Someone Explain This To Me, Please

Illustration for article titled Someone Explain This To Me, Please
Graphic: GS Creations/ Jason Torchinsky (In-House Art)

No emperor in ermine or crowned king or be-shashed mayor bestowed the honor on me, but I still claim the title of Global Taillight Culture Ambassador. This is not a position I take lightly, which means that it’s my responsibility to do my best to understand and advocate for all taillight subcultures, from the Altezzans to the Amber Rear Indicator League to the true taillight pervs. That’s why when I find a confusing aspect of taillight culture, I need to do what I can to understand it. And this time I need help. From you.

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The thing I don’t understand is a trend that involves blacking out taillight reflectors, especially when those reflectors housed in units removed from the main taillight housing. I’ve seen this on cars over the years, sometimes accompanied by deleted or blacked-out marker lamps as well.

Now, sometimes I can understand the aesthetic reasons for some modifications like these—some people, for some reason, seem to hate amber reflectors and lamps and replace amber lenses with clear ones. Okay, I can see how for certain cars, with a certain more monochrome aesthetic, this makes sense.

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But the reflector-blackening doesn’t seem to fit this, necessarily. To show you what I mean, here’s a company selling these reflector-blackening kits, and its before and after pics:

Illustration for article titled Someone Explain This To Me, Please
Photo: GS Creations (Fair Use)

Okay. What the hell am I missing, here? It’s not like blacking out those reflectors do anything to clean up the look of the rear bumper; the little hyphen-shaped housings are still there, still visible, just now black instead of red and no longer doing anything to actually help the car remain visible at night.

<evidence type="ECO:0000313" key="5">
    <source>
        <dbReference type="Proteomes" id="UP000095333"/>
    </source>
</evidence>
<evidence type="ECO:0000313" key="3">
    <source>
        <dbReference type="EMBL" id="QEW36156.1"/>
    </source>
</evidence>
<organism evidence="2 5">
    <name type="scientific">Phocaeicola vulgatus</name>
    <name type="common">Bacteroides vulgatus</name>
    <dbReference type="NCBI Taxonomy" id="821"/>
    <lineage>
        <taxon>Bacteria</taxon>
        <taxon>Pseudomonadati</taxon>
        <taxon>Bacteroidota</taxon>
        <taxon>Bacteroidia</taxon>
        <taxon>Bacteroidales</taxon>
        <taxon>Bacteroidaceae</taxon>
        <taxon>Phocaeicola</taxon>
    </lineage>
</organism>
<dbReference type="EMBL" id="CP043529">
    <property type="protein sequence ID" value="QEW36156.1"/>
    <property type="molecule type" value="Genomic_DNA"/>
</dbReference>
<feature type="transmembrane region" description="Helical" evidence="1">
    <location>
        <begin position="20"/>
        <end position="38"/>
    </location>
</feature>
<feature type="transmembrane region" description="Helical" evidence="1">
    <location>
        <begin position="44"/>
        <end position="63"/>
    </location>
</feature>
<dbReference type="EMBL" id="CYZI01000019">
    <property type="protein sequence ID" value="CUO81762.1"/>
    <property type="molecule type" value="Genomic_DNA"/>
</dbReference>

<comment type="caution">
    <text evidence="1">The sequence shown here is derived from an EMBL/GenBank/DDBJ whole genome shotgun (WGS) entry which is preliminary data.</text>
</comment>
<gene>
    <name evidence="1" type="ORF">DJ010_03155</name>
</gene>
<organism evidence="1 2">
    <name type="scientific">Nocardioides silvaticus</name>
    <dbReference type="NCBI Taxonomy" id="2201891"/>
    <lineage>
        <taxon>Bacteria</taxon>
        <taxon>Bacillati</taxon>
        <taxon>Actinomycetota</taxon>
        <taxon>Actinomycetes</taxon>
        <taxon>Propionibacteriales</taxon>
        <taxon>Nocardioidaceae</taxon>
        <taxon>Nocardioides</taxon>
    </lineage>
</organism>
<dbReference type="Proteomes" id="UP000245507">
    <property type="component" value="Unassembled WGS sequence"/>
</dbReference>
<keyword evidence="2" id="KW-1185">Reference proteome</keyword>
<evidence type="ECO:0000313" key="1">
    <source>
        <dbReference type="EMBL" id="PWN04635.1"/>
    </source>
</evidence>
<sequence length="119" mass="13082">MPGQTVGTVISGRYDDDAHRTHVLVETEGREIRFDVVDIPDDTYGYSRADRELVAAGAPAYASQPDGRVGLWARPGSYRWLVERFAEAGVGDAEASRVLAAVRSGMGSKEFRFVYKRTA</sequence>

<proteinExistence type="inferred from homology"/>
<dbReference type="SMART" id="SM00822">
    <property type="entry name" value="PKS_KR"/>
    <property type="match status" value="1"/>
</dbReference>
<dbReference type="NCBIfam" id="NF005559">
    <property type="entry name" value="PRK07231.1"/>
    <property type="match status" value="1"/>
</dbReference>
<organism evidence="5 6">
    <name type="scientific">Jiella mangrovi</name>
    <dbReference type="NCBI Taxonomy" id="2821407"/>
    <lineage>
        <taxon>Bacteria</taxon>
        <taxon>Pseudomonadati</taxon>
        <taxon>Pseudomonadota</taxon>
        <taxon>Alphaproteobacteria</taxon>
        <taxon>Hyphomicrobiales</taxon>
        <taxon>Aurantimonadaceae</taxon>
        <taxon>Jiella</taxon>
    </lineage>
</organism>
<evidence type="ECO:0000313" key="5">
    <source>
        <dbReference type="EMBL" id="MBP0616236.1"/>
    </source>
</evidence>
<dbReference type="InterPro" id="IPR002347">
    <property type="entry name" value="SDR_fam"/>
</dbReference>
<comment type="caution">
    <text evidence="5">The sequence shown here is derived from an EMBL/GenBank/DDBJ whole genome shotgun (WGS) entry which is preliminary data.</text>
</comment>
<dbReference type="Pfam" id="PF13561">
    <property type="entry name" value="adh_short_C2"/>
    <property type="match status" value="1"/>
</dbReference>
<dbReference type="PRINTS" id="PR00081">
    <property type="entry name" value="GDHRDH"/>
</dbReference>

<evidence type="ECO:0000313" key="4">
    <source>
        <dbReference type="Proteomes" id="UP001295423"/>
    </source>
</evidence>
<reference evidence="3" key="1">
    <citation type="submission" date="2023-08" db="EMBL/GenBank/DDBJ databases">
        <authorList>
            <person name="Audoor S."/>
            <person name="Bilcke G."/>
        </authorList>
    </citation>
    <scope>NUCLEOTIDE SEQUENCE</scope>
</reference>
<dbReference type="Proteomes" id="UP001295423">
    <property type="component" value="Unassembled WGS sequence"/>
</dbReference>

Maybe it makes more of a difference on a black car? They have an example of that, too:

Illustration for article titled Someone Explain This To Me, Please
Photo: GS Creations (Fair Use)
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Uhhh. Maybe? Barely? I don’t know. I really don’t get this. I mean, the kit is only 25 bucks, but I really don’t understand the appeal, here. Do the red reflectors look that bad to people? And do the blacked-out ones look any better?

Illustration for article titled Someone Explain This To Me, Please
Photo: eBay
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Is this part of some automotive subculture? Is there an accompanying ethos that rejects the very idea of government-mandated reflectors? Is some statement being made here I’m not picking up on?

I guess maybe if you’re rocking that whole smoked-taillight look for all your rear lights, this might make sense? Is that it? And they’re just not showing it with the rest of the lights darkened? If so, why not show it with the other lights darkened?

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So, I’m asking for help. Is just blacking out the rear, legally-mandated retroreflectors (which are useful to make your car visible if parked on a dark street, or something) cool and I’m just not seeing it?

I need to understand this taillight cultural niche, even if I don’t personally find it appealing. Reflector-blackeners now’s your chance to speak out.

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The Global Taillight Culture Ambassador is listening.

Senior Editor, Jalopnik • Running: 1973 VW Beetle, 2006 Scion xB, 1990 Nissan Pao, 1991 Yugo GV Plus, 2020 Changli EV • Not-so-running: 1973 Reliant Scimitar, 1977 Dodge Tioga RV (also, buy my book!)

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DISCUSSION

keaton-45
Keaton Belliston

Many people like their cars to reflect themselves.

Many people are dim (and non-reflective).